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25 March 2015, 06:00
A study of more than 400,000 Britons has found wide personality difference between regions - with Scots proving the friendliest, Welsh the shyest and Londoners the least welcoming.
Researchers from the University of Cambridge looked at data gathered online about five traits - extroversion, agreeableness, conscientiousness, emotional stability and openness - to assess the personality of residents in different parts of the country.
Dr Jason Rentfrow, from the university's Department of Psychology, said the findings were more than "a bit of fun'' and could help shape Government decisions.
He added: "Geographical differences are associated with a range of economic, social and health outcomes - and hence how important resources are allocated.
"Although participants in an online test are self-selecting, the demographic characteristics are representative of the British population, so we can develop an accurate snapshot of the psychology of the nation.''
The findings included high levels of extroversion in London and Manchester as well as pockets of the South and South East England, Scotland and Yorkshire.
In contrast, those living in the East Midlands, Wales, Humberside, the North of England and East Scotland tended to be quiet, reserved and introverted.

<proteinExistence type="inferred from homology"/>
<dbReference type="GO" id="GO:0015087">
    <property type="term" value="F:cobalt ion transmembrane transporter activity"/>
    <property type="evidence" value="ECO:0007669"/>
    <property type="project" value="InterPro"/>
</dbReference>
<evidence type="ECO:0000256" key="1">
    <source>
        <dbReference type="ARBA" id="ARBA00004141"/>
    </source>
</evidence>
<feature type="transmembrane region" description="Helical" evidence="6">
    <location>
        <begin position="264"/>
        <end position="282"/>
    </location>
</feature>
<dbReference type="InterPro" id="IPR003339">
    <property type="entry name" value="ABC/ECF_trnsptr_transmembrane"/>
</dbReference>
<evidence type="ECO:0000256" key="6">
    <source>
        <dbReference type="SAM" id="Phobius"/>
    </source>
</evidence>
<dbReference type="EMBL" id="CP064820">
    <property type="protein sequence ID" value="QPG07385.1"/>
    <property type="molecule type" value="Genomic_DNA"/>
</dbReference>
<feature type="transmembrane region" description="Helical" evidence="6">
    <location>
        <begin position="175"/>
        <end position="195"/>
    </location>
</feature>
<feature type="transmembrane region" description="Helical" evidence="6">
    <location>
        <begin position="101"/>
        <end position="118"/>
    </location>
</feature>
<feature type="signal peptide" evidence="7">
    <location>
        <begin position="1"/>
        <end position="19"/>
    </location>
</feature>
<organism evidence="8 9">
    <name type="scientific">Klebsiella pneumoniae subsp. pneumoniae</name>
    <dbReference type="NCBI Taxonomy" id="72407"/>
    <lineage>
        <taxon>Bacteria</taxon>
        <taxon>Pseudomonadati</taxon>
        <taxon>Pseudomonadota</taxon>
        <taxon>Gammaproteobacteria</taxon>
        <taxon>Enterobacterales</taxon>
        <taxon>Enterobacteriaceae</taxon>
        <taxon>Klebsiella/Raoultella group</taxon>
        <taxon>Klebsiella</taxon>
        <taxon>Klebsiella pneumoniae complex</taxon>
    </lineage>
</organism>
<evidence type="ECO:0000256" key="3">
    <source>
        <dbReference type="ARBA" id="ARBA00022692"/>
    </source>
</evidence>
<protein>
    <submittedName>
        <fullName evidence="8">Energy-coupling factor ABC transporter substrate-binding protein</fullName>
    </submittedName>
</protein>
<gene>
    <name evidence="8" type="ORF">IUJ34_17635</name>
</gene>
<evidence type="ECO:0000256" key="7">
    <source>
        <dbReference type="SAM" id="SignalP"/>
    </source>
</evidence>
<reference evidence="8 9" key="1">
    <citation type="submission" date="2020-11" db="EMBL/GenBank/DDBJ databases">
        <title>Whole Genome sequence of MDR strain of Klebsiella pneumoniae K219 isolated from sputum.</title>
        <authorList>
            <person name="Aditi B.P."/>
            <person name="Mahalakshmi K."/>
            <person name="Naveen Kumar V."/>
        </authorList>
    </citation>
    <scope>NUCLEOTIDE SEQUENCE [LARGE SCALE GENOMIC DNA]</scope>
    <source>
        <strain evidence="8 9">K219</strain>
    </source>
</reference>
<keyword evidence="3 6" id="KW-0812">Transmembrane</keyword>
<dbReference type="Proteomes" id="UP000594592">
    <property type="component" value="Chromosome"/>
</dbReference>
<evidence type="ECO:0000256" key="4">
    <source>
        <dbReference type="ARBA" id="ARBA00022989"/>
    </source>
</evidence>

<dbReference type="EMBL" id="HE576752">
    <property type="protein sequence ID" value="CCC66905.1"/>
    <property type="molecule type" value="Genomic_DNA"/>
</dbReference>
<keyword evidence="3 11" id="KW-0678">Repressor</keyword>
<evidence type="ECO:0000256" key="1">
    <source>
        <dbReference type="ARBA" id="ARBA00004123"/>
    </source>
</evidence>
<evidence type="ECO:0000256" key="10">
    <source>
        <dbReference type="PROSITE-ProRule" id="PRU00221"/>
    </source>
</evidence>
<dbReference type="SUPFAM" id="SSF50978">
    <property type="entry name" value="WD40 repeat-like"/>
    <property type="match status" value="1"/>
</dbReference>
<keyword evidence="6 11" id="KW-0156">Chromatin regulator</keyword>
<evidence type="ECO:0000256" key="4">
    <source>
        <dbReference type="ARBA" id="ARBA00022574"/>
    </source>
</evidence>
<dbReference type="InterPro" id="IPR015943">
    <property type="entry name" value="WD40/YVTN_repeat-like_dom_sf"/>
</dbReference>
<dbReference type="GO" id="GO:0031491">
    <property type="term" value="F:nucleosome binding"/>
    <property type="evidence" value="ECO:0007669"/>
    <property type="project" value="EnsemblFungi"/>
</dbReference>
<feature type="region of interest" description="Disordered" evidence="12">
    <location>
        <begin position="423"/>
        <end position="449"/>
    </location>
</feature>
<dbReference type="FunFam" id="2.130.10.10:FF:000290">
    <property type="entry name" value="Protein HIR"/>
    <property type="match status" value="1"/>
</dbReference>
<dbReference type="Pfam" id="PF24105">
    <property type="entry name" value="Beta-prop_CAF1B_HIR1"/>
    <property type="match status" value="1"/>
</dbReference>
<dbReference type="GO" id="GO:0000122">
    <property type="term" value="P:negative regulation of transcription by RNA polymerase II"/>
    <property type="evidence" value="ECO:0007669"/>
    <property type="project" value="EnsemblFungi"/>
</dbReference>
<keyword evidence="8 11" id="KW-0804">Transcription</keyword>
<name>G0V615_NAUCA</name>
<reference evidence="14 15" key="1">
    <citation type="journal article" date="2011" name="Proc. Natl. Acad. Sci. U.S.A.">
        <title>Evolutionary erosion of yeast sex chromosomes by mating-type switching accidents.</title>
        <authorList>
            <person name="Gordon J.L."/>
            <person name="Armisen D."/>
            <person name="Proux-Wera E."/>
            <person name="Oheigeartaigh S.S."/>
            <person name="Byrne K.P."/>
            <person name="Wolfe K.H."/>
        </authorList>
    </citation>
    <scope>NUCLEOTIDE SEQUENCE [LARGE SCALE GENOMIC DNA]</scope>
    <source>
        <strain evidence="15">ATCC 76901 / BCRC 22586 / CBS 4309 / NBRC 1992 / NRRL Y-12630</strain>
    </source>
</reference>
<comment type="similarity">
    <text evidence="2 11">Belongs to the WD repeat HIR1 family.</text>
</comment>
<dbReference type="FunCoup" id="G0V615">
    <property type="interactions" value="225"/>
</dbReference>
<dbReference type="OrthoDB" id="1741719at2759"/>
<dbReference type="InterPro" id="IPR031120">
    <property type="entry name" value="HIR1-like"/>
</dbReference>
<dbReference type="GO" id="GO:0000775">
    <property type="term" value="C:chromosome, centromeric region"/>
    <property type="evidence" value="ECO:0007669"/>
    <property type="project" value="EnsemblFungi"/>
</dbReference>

The most agreeable people were found in Scotland, the North of England, South West and some parts of the East of England, suggesting disproportionate numbers of residents of these areas were friendly, trusting, and kind.
These regions tended to have higher proportions of women, married couples and low-income residents.
The least agreeable were found in London and various districts throughout the East of England, suggesting that comparatively large proportions of residents of these areas were unco-operative, quarrelsome, and irritable.
Other findings included Londoners, the Welsh and those living in some parts of the North of England being the least conscientious - suggesting they were "disorderly, rebellious and indifferent''.
The research found significantly low levels of emotional stability throughout most of Wales and in a number of districts throughout the Midlands.
"Overall, the survey found that regions with large proportions of people scoring low in emotional stability had more residents who were working class and physically unhealthy,'' the report added.
Metropolitan areas like London, Oxford, Cambridge, Brighton, Bristol, Manchester and Glasgow show greater openness - a trait made up of creativity, curiosity, imagination and intellect.
According to the study, openness was positively related to residents with university education, income, prevalence of high-status professionals, foreign-born residents, same-sex couples and rates of violent crime.
Overall, the results suggested that regions with large numbers of highly open people were cosmopolitan, economically prosperous, and liberal.
The study is based on data that was gathered as part of the Big Personality Test, an online survey published by the BBC in 2009 as part of a collaboration between the BBC and the scientific community.
Members of the public can take the test "Where in Britain would you be happiest?'' at www.bbc.co.uk/happiestplace.